Just over one year ago, the Los Angeles Dodgers were a team on the verge of Chapter 11 bankruptcy. On May 1, 2012, the team's fortunes changed dramatically as the Guggenheim group, fronted by Magic Johnson, purchased the team for an astounding $2.15 billion. Under this new ownership, the Dodgers have become big spenders in a hurry.
In just two months, the Dodgers have acquired a group of big-name stars, including Hanley Ramirez, Shane Victorino, Adrian Gonzalez, Josh Beckett and Carl Crawford. With the acquisition of those last three players alone, the Dodgers taken on a quarter of a billion dollars in contracts from the Boston Red Sox, a team intent on a salary purge.
However, these moves should come as no surprise, since the Dodgers are under new ownership that expects a cash windfall for local TV rights. The current deal expires at the conclusion of the 2013 season. Estimates are that a new deal with Fox could yield $4 billion. Thus, the team has gone from frugality to big spending seemingly overnight.
Of course, investing large sums of money in top free agents is no guarantee of victory. The Red Sox, perennial contenders during the first decade of the 2000s, have consistently ranked among the top three in MLB payroll for years. Still, Boston has not won a playoff game since 2008 and won't make the postseason this year. The Yankees, who annually spend more than any other team, have won the World Series—the only measure of success in the Bronx—just one time in the past decade.
Recently, the Yankees have talked about fiscal prudence, and say they aim to cut payroll in order to avoid the luxury tax imposed on clubs that exceed a salary of $178 million. Both New York and Boston seem to be looking at the success models of AL East rivals Baltimore Orioles and Tampa Bay Rays, who have fielded competitive teams despite having two of the lowest payrolls in the majors.
Meanwhile, on the West Coast, there is an arms race, albeit in different leagues. The Angels inked a 20-year local TV contract with Fox Sports last December worth more than $3 billion. The infusion of cash allowed the team to invest more than $300 million in Albert Pujols and CJ Wilson.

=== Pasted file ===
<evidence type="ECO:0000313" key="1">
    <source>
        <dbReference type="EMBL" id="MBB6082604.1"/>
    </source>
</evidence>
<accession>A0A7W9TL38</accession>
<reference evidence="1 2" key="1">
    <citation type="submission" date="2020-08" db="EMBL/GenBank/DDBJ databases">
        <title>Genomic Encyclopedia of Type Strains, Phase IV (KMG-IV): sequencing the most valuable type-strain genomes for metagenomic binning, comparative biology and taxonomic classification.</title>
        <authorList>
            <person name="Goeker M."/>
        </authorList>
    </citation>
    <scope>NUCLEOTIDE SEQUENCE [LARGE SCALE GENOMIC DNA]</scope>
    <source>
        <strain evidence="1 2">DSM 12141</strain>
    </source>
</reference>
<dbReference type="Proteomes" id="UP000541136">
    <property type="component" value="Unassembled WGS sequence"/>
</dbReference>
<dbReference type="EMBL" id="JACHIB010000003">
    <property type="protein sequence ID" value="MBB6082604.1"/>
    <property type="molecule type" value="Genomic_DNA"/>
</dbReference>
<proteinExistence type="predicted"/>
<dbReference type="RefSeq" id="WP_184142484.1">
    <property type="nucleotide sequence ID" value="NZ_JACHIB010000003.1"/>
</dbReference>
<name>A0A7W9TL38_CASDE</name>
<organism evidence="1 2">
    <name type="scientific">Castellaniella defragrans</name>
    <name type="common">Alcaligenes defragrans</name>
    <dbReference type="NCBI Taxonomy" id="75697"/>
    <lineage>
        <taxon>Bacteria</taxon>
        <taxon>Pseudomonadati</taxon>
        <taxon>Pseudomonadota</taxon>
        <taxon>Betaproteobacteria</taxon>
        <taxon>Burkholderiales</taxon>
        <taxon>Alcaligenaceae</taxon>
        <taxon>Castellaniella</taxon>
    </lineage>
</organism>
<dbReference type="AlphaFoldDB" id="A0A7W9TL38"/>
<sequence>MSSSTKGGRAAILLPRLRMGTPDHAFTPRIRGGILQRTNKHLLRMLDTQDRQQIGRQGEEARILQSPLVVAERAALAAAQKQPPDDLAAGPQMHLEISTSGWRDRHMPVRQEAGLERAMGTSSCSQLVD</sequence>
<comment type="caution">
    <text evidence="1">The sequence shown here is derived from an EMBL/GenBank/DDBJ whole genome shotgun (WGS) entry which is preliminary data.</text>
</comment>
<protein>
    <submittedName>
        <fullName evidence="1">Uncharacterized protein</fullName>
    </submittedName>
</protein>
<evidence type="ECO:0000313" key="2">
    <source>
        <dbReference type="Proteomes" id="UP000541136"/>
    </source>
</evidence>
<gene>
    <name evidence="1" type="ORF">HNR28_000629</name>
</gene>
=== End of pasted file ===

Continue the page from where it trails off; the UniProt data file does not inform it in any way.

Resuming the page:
Following the Frank McCourt era, in which the team was cash-strapped and the ownership unlikeable, the Dodgers began to lose some of their relevance in Southern California. Now the team is investing in All-Star players and will certainly have significant dollars available to retain 24-year-old NL Cy Young Award winner Clayton Kershaw, whose contract expires in 2014. Naturally, Kershaw—and his agent—anticipate that the Dodgers will be the frontrunners to retain his services.
Baseball's eyes will be turned out west as the 2012 pennant races wind down. The Dodgers have reloaded in their efforts to catch their longtime rival San Francisco Giants and beat out the St. Louis Cardinals for a wild-card spot. If the Dodgers fail to win it all this year, I would not be surprised to see them pursue big-name free agents Josh Hamilton and 2009 AL Cy Young Award winner Zack Greinke in the offseason.
The question moving forward will be whether the spending on player salaries—by the Dodgers as well as all the other teams—is sustainable in the long term.
Jed Hughes is Vice Chair of Korn/Ferry and the leader of the executive search firm's Global Sports Practice. Among his high profile placements are Mark Murphy, CEO of the Green Bay Packers; Larry Scott, Commissioner of the Pac-12 Conference; and Brady Hoke, head coach of the Michigan Wolverines. Earlier in his career, Mr. Hughes coached for two decades in professional and intercollegiate football where he served under five Hall of Fame coaches: Bo Schembechler (Michigan), Chuck Noll (Pittsburgh Steelers), Bud Grant (Minnesota Vikings), John Ralston (Stanford) and Terry Donahue (UCLA). Follow him on Facebook, Twitter @jedhughesKF.